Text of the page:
For most lawyers, negotiating is their least favorite part of the job. They’d much rather get wrist-deep in eDiscovery as soon as possible. But of course, all of the uncomfortable back-and-forth of a contract has to be hammered out before any legal work can be performed.
So, the question is: How can you make the negotiation process totally simple for both you and the client?
1. Haggle — a little bit. Believe it or not, studies have shown that people actually feel better about the contract when there’s a little push and pull over the terms. In fact, most people are disappointed when the first price/contract is immediately agreed upon — even when the original is in their favor. Consider it this way: Say you throw out a dollar amount, and the client agrees to it right away. You’ll likely be left wondering whether you could have gotten even more for your time.
2. Manage your expectations. Contract lawyers who have few or low expectations going into a negotiation often wind up being happier with the end result. A perfect example: Pretend you have two car shoppers at a dealership looking at the same car. One wants to buy it for $21,000, and the other only wants to spend $19,000. When they both end up paying $20,000, only the first shopper will be happy with his price.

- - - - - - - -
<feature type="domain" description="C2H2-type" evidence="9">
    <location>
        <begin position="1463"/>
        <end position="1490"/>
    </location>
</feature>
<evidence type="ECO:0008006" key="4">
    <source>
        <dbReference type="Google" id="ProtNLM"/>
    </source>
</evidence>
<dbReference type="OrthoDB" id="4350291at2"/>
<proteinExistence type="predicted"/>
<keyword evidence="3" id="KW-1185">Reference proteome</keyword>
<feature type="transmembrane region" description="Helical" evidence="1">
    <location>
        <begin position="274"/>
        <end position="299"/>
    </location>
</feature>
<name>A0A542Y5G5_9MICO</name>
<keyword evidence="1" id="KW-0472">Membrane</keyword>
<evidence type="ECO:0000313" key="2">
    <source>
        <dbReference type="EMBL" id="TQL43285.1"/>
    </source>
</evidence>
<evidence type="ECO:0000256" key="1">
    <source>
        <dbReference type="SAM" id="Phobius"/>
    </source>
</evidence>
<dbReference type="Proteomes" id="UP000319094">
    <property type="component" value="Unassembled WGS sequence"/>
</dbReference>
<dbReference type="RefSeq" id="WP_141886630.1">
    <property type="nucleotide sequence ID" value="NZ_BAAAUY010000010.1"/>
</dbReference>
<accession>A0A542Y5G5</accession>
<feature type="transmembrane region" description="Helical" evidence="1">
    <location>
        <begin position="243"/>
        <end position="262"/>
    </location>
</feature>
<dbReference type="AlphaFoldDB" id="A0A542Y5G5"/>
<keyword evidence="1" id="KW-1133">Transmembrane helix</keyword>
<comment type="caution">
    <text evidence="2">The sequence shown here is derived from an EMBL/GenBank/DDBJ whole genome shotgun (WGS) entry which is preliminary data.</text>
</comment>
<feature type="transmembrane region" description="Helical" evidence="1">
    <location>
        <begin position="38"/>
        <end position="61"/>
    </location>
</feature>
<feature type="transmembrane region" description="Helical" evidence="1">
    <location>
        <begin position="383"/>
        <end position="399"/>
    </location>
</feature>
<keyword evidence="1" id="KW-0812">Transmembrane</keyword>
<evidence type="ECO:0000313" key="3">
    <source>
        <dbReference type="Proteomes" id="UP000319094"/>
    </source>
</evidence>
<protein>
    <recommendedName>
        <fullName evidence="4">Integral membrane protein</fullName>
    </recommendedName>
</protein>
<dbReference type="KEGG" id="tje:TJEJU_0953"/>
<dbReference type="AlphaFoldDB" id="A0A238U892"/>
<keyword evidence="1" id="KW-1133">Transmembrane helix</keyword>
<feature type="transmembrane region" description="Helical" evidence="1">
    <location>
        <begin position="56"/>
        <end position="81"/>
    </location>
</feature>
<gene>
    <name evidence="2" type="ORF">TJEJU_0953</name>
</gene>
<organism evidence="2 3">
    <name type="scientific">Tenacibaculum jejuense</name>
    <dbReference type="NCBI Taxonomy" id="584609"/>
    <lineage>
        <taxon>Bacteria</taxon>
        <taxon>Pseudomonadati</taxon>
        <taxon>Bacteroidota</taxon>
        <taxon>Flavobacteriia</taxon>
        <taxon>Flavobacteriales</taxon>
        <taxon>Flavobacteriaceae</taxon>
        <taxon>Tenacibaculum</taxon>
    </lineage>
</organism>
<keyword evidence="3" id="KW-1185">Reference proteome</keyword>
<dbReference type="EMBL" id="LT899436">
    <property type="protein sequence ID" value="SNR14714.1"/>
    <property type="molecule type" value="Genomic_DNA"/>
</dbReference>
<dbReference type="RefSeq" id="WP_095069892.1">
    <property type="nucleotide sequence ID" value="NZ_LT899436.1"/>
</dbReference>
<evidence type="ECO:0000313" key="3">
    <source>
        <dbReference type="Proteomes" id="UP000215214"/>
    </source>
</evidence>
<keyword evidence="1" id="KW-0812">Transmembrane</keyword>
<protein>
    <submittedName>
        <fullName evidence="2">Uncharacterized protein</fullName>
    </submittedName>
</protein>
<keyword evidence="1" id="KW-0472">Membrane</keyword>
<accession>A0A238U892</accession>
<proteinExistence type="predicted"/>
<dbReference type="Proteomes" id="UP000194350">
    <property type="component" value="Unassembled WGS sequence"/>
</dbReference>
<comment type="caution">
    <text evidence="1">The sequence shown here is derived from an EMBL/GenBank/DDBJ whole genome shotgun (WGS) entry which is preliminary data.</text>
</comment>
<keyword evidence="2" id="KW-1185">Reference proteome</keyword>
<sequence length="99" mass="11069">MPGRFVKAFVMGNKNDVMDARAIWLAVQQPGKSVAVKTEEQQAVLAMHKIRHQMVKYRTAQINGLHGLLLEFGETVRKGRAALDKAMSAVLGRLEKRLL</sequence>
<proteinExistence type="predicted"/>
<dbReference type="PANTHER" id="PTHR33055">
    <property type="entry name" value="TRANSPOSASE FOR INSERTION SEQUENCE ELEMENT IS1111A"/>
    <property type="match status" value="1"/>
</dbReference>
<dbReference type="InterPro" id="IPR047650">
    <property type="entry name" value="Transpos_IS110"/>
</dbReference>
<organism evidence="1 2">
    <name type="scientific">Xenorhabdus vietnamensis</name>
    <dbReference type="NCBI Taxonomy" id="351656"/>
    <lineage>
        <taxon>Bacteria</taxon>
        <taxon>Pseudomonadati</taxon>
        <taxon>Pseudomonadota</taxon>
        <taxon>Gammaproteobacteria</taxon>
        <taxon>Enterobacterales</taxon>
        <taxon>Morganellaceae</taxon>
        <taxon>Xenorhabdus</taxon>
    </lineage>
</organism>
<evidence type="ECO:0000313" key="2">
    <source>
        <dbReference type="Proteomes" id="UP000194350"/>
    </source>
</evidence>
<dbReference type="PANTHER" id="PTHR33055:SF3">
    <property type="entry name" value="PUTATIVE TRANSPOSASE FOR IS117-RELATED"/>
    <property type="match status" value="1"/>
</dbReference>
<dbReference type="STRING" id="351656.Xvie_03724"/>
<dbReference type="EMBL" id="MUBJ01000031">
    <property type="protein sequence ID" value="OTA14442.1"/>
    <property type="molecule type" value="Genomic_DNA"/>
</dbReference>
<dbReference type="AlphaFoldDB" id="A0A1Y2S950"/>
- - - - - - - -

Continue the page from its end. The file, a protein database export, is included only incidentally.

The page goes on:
3. Watch your emotions. Negotiations can be stressful, and negative emotions will only make them harder. Keep track of how you’re feeling during the conversation, and do whatever it takes to keep from growing upset or angry. It’s also a good idea to mind your body language; balling your fists or crossing your arms makes you appear aggressive or defiant. In addition, watch for negative emotions on the other side of the table. If necessary, use humor to diffuse tense moments.
4. Handle the easy parts first. There’s a lot of ground to cover in any contract. To build up momentum early, take care of the simpler sections, like deadlines for tasks, early on. Not only will this get the process humming, it’ll also reveal what the top priorities are for both sides.
5. Make several offers simultaneously. If you have a good idea of what the client wants, make several offers at once. This has a couple benefits. First, having choices is empowering. Second, it creates a good starting point for a conversation because the client will start pointing out what is most important to him or her.